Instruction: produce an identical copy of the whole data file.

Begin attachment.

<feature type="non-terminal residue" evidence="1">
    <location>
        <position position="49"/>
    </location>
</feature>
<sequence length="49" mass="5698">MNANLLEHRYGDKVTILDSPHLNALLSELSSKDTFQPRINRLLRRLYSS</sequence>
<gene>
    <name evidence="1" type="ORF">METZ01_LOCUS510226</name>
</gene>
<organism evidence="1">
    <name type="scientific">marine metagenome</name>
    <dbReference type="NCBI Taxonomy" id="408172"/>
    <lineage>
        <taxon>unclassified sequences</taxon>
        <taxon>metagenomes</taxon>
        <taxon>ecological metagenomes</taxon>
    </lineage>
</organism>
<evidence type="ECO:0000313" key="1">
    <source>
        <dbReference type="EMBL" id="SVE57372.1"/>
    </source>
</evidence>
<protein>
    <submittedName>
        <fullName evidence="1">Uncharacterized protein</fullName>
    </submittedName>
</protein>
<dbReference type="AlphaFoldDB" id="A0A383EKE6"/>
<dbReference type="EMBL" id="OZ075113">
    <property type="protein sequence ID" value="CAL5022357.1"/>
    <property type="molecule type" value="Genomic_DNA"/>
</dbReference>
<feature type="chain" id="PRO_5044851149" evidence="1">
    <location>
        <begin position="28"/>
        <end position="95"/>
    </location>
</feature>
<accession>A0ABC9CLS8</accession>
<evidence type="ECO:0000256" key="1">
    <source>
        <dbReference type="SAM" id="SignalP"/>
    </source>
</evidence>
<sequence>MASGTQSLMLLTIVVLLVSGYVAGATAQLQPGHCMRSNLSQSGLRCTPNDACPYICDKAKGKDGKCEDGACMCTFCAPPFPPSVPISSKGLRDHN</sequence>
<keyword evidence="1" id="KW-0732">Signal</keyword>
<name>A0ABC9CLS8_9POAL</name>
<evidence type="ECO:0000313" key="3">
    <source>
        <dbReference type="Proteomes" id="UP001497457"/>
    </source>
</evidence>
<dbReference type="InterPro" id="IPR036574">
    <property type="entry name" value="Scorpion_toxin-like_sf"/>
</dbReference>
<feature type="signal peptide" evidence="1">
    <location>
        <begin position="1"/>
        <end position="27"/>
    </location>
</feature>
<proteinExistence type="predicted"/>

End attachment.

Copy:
<feature type="non-terminal residue" evidence="1">
    <location>
        <position position="49"/>
    </location>
</feature>
<sequence length="49" mass="5698">MNANLLEHRYGDKVTILDSPHLNALLSELSSKDTFQPRINRLLRRLYSS</sequence>
<gene>
    <name evidence="1" type="ORF">METZ01_LOCUS510226</name>
</gene>
<organism evidence="1">
    <name type="scientific">marine metagenome</name>
    <dbReference type="NCBI Taxonomy" id="408172"/>
    <lineage>
        <taxon>unclassified sequences</taxon>
        <taxon>metagenomes</taxon>
        <taxon>ecological metagenomes</taxon>
    </lineage>
</organism>
<evidence type="ECO:0000313" key="1">
    <source>
        <dbReference type="EMBL" id="SVE57372.1"/>
    </source>
</evidence>
<protein>
    <submittedName>
        <fullName evidence="1">Uncharacterized protein</fullName>
    </submittedName>
</protein>
<dbReference type="AlphaFoldDB" id="A0A383EKE6"/>
<dbReference type="EMBL" id="OZ075113">
    <property type="protein sequence ID" value="CAL5022357.1"/>
    <property type="molecule type" value="Genomic_DNA"/>
</dbReference>
<feature type="chain" id="PRO_5044851149" evidence="1">
    <location>
        <begin position="28"/>
        <end position="95"/>
    </location>
</feature>
<accession>A0ABC9CLS8</accession>
<evidence type="ECO:0000256" key="1">
    <source>
        <dbReference type="SAM" id="SignalP"/>
    </source>
</evidence>
<sequence>MASGTQSLMLLTIVVLLVSGYVAGATAQLQPGHCMRSNLSQSGLRCTPNDACPYICDKAKGKDGKCEDGACMCTFCAPPFPPSVPISSKGLRDHN</sequence>
<keyword evidence="1" id="KW-0732">Signal</keyword>
<name>A0ABC9CLS8_9POAL</name>
<evidence type="ECO:0000313" key="3">
    <source>
        <dbReference type="Proteomes" id="UP001497457"/>
    </source>
</evidence>
<dbReference type="InterPro" id="IPR036574">
    <property type="entry name" value="Scorpion_toxin-like_sf"/>
</dbReference>
<feature type="signal peptide" evidence="1">
    <location>
        <begin position="1"/>
        <end position="27"/>
    </location>
</feature>
<proteinExistence type="predicted"/>